It’s worth stepping back in time here. Britain was hugely important to the modernisation of Japan in the second half of the 19 century. Britain sent out experts who helped the Japanese put in place much of their basic infrastructure, from railways to lighthouse. Britain surveyed and charted the waters around Japan so that vessels could safely sail back and forth. The British were instrumental in starting some of Japan’s great trading and manufacturing companies. Britain and Japan were allies in the 1st World War and her Navy for example, protected our ships in the Indian Ocean.
After the 1st World War this relationship started to fracture after 1922 when the Anglo-Japanese Alliance was annulled. As Japan invaded Manchuria and Japan’s militarisation increased across the 1930s this estrangement worsened. Then after the 2nd World War, it was the Americans who became Japan’s partner and the major influence. We lost almost all our political clout because we were no longer a super-power but also we were neither much of a cultural influence. (In the late 50s and early 60s French ballad singers were the most popular western import.) Everything had been usurped by the Americans so the relationship between Bond and Tanaka could have been a real conversation between Fleming and Saito. However, if Fleming had revisited Japan a few years later in the mid-60s he would have then seen how British culture was making major in-roads.
Fleming famously wrote a chapter on Tokyo for his travelogue Thrilling Cities, in the company of the aforementioned Richard Hughes. How does Fleming’s Tokyo compare with today?
I’ve written quite a lot about Tokyo in the 1950s when Fleming made his first visit and frankly Tokyo then and Tokyo today are both completely different and the same. That is one of the fascinations of Japan, the juxtaposition of the old and the new that isn’t found anywhere else. Tokyo is indeed both the future and the past co-existing, whereas London for example, just seems to be the now.
In truth I find Fleming’s chapter on Tokyo to be a little tame. Rather than making Tokyo a thrilling city, which it undoubtedly was, he makes it rather flat and boring. Strange because his chapter on Hong Kong and Macau are far more exotic and erotic.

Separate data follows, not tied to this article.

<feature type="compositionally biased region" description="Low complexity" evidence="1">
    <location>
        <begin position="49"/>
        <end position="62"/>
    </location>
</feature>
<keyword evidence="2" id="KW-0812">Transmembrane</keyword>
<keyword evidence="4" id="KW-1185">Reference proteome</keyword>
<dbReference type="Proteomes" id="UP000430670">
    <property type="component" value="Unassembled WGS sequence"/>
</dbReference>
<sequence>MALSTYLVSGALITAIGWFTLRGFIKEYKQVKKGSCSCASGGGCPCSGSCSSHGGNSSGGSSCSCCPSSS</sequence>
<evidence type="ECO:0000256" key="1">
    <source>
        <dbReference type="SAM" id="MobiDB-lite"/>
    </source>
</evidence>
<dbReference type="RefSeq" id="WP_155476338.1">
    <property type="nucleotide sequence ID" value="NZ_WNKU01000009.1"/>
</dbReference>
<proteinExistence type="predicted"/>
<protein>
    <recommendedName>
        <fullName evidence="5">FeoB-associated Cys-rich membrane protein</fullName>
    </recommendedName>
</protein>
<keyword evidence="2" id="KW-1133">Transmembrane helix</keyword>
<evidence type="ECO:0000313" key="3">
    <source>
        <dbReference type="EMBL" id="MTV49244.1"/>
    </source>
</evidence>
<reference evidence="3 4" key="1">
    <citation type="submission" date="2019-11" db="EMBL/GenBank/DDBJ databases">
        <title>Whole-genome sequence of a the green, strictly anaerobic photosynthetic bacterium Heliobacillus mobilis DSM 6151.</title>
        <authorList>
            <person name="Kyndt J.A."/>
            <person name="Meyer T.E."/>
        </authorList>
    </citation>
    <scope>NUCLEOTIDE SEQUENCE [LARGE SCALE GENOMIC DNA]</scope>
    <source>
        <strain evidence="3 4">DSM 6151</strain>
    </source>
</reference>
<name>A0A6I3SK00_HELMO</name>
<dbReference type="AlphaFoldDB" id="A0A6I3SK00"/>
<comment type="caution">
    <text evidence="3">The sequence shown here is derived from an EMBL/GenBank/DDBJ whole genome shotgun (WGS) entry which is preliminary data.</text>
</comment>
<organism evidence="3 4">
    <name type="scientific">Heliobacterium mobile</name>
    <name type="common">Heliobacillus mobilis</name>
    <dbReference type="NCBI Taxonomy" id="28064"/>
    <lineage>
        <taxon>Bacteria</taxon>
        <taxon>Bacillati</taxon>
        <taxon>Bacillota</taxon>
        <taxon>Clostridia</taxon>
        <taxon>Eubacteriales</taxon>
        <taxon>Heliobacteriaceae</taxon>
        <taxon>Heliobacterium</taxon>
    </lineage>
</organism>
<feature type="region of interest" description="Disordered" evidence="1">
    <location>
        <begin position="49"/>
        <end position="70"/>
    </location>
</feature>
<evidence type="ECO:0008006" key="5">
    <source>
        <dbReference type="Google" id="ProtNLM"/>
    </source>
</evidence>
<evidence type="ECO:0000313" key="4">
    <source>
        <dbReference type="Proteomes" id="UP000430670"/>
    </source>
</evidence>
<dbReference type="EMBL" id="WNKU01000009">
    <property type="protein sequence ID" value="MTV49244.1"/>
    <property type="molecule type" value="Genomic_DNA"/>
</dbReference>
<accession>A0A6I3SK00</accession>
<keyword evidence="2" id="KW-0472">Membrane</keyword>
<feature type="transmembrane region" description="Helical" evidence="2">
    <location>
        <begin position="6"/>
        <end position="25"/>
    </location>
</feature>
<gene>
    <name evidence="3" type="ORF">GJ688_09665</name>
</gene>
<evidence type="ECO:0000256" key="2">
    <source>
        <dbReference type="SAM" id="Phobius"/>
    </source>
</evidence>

The plot of the novel YOLT is one of Fleming’s most fantastical but how accurate a picture did Fleming portray of Japan?
In fact I think the central premise of the book that Bond has to become Japanese is a MacGuffin, which I’ll come back to. Bond’s initial mission is clearly a low grade assignment because after the assassination of his wife he has fallen into an alcohol-fuelled depression. So you can see a reality here and not just a forced plot device: his bosses deciding to send him on some useless mission knowing that the Japanese have no reason to value our relationship full stop. Out of sight, out of mind and in a country where Bond can do no harm if he messes up.
It is clear that Fleming already knew the basic plot prior to going to Japan.The story is a continuation of OHMSS so you’d expect that even when writing that book he knew that in the next it would start with Bond in this state. Then he needs to find a way of showing Bond’s redemption.
But the whole Japanese thing is a nonsense. The trip Bond takes to get from Tokyo to Shatterhand’s castle is the most ludicrous roundabout journey as is the premise that he needed to be disguised as Japanese so he wouldn’t stand out. Japan was already full of mainly American tourists in the early 1960s. American cruise ships sailed through the Inland Sea. Japan was actively promoting the country as a tourist destination. Bond could have flown to Fukuoka as a tourist, stayed in a hotel and then walk to the castle, and scaled the walls just like all the suicide victims.
Of course, the funny thing is that the disguise failed as soon as he was captured.
Is it possible to retrace Bond’s route today?
Almost all the places that Bond visited are still there today, although a few things have changed such as the original Hotel Okura is now demolished and guests stay in a newer wing. Also passenger boats no longer ply between Kobe and Beppu but there is an expressway that hugs the coastline with a short ferry ride at the end to cross from the island of Shikoku to Beppu. I’ve never done the route in one journey but it was Hughes who said that he would recommend it as an itinerary for any enterprising holiday visitors.
His books on Japan are also available from both iBooks and Google Play.